An international research team led by Dr. Masami Ouchi, an associate professor at the Institute for Cosmic Ray Research, The University of Tokyo, conducted intensive observations of Himiko with ALMA and the Hubble Space Telescope. These two telescopes can accomplish observations with uniquely high sensitivities and spatial resolutions in radio or near infrared wavelength.. "We have performed the deepest and most sensitive observations of Himiko with an angular resolution unmatched by earlier work. These observations have successfully addressed the puzzling nature of Himiko, but brought some new surprises!" explains Ouchi.

The Hubble images (Figure 1) reveal three stellar clumps aligned over 20 thousand light years. Each clump has brightness comparable to a typical luminous galaxy at the epoch of Himiko, when the Universe was only 800 million years old. The gigantic hydrogen cloud (or space blob) engulfs the three clumps. No single bright core is found, ruling out the possibility that Himiko is powered by a supermassive black hole. By combining the Hubble and Spitzer Space Telescope data, the astronomers reveal intense star formation in Himiko. Matthew Ashby, a team member at Harvard-Smithsonian Center for Astrophysics, said "We find Himiko is converting gas into stars at a rate of about a hundred solar masses per year, several times more intensely than any known object at this epoch. This intense star production rate is probably sufficient to heat the vast space blob."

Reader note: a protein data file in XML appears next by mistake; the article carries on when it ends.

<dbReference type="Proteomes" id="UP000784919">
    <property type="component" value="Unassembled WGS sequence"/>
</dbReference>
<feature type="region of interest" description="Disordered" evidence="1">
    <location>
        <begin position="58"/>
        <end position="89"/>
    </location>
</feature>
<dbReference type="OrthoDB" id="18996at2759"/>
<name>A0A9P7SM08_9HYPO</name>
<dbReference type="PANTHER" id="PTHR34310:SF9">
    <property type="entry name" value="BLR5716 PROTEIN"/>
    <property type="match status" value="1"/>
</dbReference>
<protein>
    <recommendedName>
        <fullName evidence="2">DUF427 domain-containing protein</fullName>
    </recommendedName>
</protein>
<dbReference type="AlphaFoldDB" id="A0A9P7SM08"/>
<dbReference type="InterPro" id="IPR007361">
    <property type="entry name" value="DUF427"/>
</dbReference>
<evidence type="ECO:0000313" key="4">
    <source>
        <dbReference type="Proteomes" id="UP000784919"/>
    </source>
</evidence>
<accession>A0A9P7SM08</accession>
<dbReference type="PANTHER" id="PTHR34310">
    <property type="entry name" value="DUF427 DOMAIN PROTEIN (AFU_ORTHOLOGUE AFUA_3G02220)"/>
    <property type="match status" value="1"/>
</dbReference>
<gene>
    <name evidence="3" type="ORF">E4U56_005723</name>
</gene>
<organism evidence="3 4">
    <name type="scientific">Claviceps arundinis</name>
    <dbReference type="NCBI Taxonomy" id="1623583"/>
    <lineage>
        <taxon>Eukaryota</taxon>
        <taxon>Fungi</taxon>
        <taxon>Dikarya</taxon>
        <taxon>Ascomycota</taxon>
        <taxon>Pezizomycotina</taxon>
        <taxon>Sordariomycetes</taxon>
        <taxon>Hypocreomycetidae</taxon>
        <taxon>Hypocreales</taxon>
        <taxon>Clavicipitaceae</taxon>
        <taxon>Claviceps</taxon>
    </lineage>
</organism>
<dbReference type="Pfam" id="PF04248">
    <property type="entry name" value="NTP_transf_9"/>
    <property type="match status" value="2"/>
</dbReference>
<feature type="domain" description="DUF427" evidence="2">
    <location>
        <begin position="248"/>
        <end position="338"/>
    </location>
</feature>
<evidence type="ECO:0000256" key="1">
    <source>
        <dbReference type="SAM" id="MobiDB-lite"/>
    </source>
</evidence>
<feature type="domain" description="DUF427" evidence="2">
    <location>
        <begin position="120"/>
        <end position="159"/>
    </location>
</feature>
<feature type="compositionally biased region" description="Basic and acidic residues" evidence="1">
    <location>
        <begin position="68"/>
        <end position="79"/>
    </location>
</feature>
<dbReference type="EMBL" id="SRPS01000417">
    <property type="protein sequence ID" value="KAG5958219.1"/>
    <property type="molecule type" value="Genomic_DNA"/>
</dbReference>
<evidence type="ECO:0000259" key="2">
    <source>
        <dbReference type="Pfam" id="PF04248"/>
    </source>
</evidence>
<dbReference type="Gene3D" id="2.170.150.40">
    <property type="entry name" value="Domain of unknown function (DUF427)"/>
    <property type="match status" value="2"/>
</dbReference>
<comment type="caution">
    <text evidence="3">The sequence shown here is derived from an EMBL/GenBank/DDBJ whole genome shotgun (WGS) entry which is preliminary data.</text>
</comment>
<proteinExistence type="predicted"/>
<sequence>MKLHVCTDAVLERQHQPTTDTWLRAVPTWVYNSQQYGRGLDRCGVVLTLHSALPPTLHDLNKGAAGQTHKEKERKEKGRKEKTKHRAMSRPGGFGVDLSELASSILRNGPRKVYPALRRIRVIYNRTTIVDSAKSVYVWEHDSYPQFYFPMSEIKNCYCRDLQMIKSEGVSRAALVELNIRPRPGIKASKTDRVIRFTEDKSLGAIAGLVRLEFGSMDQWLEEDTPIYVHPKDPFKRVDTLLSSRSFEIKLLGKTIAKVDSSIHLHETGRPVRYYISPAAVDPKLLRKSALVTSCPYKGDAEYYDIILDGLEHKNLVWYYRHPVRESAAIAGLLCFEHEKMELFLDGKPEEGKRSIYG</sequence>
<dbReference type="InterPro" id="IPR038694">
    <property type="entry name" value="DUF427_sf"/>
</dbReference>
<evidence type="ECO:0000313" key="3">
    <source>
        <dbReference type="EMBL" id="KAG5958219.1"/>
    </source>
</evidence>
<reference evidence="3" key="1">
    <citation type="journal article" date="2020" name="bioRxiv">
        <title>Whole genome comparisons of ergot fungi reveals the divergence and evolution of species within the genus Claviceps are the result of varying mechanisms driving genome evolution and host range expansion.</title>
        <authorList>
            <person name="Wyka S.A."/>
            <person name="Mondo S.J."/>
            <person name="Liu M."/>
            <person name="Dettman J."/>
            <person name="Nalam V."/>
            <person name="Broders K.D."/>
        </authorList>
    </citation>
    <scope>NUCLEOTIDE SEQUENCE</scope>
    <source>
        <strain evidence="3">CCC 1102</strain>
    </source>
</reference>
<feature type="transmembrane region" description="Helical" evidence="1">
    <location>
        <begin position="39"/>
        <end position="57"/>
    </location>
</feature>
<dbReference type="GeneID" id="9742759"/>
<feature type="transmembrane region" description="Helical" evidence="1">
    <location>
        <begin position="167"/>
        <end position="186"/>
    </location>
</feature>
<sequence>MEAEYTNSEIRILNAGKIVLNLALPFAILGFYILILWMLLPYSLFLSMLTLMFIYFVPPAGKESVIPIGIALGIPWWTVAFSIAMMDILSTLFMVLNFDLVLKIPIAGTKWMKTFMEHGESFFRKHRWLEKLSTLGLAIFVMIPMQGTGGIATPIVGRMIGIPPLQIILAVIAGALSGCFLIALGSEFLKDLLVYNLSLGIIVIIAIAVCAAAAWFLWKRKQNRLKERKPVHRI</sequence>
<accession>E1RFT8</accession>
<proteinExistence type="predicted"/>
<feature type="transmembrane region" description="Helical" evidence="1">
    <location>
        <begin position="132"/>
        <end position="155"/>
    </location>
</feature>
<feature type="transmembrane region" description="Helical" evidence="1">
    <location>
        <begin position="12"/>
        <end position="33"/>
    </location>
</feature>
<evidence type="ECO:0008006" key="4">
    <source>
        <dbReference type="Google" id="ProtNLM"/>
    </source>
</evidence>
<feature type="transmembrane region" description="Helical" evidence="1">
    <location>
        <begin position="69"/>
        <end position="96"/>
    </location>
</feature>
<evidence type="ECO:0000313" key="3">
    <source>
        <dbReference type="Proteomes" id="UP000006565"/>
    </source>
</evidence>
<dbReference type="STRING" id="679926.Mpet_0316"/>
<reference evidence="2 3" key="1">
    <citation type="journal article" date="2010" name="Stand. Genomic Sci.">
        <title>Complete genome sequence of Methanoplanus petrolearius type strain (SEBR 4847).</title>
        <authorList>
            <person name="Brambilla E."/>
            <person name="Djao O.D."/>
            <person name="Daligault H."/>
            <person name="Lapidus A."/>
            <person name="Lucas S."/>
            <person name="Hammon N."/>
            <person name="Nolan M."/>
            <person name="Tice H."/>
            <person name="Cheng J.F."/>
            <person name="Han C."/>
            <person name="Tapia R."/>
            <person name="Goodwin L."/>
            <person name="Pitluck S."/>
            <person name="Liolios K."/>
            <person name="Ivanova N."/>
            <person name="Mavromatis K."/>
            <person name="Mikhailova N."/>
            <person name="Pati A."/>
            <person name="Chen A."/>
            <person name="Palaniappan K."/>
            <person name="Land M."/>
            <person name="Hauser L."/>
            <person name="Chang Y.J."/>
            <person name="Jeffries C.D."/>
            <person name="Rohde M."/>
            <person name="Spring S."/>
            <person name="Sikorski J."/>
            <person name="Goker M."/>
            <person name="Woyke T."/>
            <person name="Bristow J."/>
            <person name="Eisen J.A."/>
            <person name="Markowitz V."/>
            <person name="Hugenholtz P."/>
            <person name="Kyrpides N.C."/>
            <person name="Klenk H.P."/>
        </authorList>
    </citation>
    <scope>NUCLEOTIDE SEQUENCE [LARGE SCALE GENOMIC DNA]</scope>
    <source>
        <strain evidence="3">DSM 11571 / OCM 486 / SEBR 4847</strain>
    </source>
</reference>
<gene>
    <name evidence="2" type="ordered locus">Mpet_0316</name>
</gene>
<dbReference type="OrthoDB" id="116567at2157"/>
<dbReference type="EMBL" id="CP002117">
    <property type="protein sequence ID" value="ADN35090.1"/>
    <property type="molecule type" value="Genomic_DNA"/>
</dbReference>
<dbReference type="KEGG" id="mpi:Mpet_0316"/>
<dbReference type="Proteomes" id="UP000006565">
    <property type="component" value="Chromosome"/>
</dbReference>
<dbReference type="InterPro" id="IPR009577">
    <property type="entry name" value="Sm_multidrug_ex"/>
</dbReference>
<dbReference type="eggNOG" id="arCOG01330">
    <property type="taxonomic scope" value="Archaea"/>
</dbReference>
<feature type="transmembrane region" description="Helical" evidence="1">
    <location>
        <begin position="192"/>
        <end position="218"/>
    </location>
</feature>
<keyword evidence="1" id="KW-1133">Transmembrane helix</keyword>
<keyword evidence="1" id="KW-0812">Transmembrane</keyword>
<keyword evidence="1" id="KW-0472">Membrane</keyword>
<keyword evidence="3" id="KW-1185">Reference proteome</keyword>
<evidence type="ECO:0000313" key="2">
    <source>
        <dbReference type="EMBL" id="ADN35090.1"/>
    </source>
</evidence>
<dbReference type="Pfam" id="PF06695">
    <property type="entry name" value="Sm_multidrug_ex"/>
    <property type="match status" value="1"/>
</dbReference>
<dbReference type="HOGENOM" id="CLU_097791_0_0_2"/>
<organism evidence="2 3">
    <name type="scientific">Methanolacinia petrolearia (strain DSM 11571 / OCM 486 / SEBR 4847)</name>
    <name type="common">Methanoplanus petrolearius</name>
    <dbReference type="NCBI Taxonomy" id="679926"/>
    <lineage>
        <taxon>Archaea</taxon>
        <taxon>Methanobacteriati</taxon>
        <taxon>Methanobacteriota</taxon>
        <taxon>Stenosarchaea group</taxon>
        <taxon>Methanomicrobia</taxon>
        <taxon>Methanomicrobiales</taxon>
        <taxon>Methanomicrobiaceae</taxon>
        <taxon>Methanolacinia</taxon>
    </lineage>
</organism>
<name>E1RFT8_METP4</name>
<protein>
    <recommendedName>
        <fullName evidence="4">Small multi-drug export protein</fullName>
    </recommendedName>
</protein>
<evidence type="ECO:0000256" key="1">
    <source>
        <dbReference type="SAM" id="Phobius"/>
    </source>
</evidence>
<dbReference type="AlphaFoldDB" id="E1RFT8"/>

The most astonishing find, however, is that the ALMA data show no signal of carbon gas which is used as the index of star formation nor radiation from dust clouds within the system heated by young stars. The radio intensity of carbon gas emission is more than 30 times weaker than present-day galaxies with comparable star formation activities. Given the sensitivity of ALMA, this is truly remarkable.